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Resistance Bands vs Free Weights – Which Is Better For Strength-Based Training?

Woman wearing red sports top and leggings sitting on an exercise mat with a blue resistance band around her legs

You’d be forgiven for believing that gaining muscle can only be achieved by throwing heavy weights around in the gym. The reality is there are many ways for you to build muscle, tone, firm and increase your overall fitness and stamina without moving heavy lumps of metal – and one of them comes in rubber band form!

So, resistance bands vs free weights – what’s the difference when it comes to seeing results and is the band better than the bell? Let’s find out.

It’s Not What You Use But How You Use It

Sorry, dodgy title….but bear with me!

If we look at what it takes to build muscle specifically, your body responds to any tension or resistance placed upon it to cause muscle hypertrophy (a fancy name for muscle growth). And that’s the key point here – ‘any tension’. Your body won’t distinguish whether that tension comes from a dumbbell, barbell, weight machine, band, or even a giant rock (if that’s all you have and it works for you). What it will respond to is the mechanical tension you create in your workout from pushing or pulling resistance – and there are myriads of ways to create that effect.

Let’s looks at two distinct methods of building muscle using mechanical tension, consider the similarities and differences between resistance bands and free weights, and address some commonly asked questions around resistance band training.

So Are Resistance Bands Effective At Building Muscle? 

A variety of coloured resistance bands hanging over a barbell rackYes, they certainly are. And they kick ass in some key ways:

Progressive Resistance

If we think about progressive resistance – the act of pushing ourselves harder in our workouts in order to get stronger – it means lifting heavier and heavier over time to really challenge our muscles. This is pretty straightforward to do with weights – you just go up in numbers as your strength increases.

The same can be done with resistance bands, however instead of using a rack of weights that might span between 5 to 100 pounds or more, you could achieve the same effect with a handful of resistance bands that can fit into a gym bag or backpack. If you have a set of bands that range from extra-light to extra heavy you can progressively overload, or go heavier, in your workouts as you become stronger. With enough commitment, the right nutrition and a good workout program, you can see the same results with five resistance bands as you could expect with a rack of free weights.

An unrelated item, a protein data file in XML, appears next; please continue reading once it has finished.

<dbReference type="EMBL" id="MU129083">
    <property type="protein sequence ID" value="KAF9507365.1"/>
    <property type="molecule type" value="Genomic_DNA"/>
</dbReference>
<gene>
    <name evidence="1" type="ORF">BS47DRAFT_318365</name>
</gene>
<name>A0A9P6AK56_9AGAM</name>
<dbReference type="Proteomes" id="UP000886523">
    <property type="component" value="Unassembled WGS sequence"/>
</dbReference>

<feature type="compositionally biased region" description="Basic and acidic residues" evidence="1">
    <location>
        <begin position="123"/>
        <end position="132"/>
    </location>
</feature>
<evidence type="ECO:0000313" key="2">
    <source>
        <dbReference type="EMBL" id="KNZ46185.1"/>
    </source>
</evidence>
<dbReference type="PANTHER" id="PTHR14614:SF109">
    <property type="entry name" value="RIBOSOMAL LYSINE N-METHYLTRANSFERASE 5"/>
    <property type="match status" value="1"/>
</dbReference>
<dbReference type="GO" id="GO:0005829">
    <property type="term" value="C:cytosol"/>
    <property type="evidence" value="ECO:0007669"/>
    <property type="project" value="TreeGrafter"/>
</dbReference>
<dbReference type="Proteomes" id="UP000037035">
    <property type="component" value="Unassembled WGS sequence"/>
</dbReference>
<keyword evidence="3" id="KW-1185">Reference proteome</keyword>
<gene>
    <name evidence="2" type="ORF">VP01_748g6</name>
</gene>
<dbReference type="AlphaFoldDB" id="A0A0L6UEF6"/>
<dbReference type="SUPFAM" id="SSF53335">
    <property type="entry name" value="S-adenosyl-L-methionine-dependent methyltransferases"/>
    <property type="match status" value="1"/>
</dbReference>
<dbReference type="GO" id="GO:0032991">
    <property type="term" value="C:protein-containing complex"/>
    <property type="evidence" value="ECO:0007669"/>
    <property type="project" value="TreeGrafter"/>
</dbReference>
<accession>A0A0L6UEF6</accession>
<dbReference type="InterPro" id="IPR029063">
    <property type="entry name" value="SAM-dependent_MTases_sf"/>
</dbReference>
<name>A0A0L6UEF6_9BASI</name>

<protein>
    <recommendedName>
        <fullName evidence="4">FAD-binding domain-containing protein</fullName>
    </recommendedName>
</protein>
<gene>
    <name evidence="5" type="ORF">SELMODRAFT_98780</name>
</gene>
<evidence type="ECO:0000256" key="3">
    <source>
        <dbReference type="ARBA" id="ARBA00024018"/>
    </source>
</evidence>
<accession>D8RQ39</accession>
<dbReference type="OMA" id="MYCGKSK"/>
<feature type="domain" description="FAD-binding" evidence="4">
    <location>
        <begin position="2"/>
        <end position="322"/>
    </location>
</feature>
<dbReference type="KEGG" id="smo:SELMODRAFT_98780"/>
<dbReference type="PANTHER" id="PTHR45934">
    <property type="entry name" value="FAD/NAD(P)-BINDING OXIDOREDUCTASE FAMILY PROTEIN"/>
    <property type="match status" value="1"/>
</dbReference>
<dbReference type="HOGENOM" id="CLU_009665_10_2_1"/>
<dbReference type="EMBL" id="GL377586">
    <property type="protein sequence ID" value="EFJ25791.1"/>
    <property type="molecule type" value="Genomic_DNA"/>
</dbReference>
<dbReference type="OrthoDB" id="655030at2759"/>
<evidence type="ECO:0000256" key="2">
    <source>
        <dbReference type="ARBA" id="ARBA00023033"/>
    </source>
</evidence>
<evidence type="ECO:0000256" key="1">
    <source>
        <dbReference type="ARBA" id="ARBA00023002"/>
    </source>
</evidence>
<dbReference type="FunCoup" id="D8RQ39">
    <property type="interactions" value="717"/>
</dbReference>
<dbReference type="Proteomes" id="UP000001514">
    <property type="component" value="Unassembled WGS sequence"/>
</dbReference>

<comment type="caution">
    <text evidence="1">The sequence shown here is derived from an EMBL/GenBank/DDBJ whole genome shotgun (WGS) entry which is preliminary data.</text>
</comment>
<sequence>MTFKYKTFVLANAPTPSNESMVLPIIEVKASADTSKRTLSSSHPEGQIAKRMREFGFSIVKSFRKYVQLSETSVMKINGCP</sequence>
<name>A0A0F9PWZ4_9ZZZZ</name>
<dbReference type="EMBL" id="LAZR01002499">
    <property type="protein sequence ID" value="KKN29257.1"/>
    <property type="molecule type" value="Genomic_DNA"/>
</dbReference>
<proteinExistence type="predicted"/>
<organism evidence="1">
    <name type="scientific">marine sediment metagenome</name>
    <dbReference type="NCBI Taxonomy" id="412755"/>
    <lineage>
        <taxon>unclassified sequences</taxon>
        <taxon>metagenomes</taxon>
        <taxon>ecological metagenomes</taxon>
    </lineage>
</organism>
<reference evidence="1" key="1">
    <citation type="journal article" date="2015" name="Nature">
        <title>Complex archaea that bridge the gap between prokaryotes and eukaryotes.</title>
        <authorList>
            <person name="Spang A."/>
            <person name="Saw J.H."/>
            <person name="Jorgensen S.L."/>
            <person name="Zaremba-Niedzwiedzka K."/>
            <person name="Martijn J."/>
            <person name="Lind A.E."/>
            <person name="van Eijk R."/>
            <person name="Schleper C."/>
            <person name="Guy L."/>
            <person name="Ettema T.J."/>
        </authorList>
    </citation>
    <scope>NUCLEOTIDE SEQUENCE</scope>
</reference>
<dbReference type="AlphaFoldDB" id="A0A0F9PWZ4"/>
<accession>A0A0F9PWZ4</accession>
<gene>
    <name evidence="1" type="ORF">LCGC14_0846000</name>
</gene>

(Quick side note: It’s worth quickly mentioning here that resistance bands are similar to resistance tubes – the main difference being that resistance bands are flat and form a full loop whereas resistance tubes are cylindrical and have handles either end).

Linear Variable Resistance

Resistance bands have an innate versatility due to their linear variable resistance, which means that as you stretch them, they get heavier. If you take a rubber band as an example, when it’s loose it’s bouncy and soft – but the further you stretch it the more tension you create and the more effort and force you need to keep it taut. Resistance bands are no different, and it’s this aspect of resistance that happens to be the most beneficial when gaining muscle with resistance band training. The band literally increases in weight the more you stretch it (via the force needed to stretch it further and further) and it’s this resistance pattern when applied to exercise that matches the natural strength curve of the muscles you are using.

So if you’re performing a bicep curl, at the bottom of the curl the weight naturally feels heavy, and sometimes to get us past that point we apply a mini cheat-swing or we might even need a spotter’s aid. That’s due to the fact we’re typically weaker at the bottom of the rep. As we move our hand up past the weak point, our bicep engages and we’re then able to lift up and back down again to compete the whole curl motion. With resistance bands, that weak point doesn’t exist because of linear variable resistance making the band lighter at the bottom with more slack. As you move your hand upwards into a curl position, the weight increases. Bands help you to feel the tension when you want it – i.e. when it’s most beneficial for strength training. This is one reason why powerlifters often use resistance bands together with free weights in order to efficiently increase the strength in their curls, squats, bench presses, and more.

Gravity? What Gravity?

Another real benefit of resistance bands for muscle buildings is their ability to work in multiple planes, whereas with free weights you’re confined to working in one vertical, up/down direction. For example, to perform a bench press you need to lie on your back and press the weight up to create tension. With resistance bands you’re not limited by the pull of gravity on a free weight to feel that resistance because the bands themselves are that resistance. Whether you stand, sit, lie down, whatever, it really doesn’t matter because by pulling the band we can achieve the tension needed to build muscle in any direction.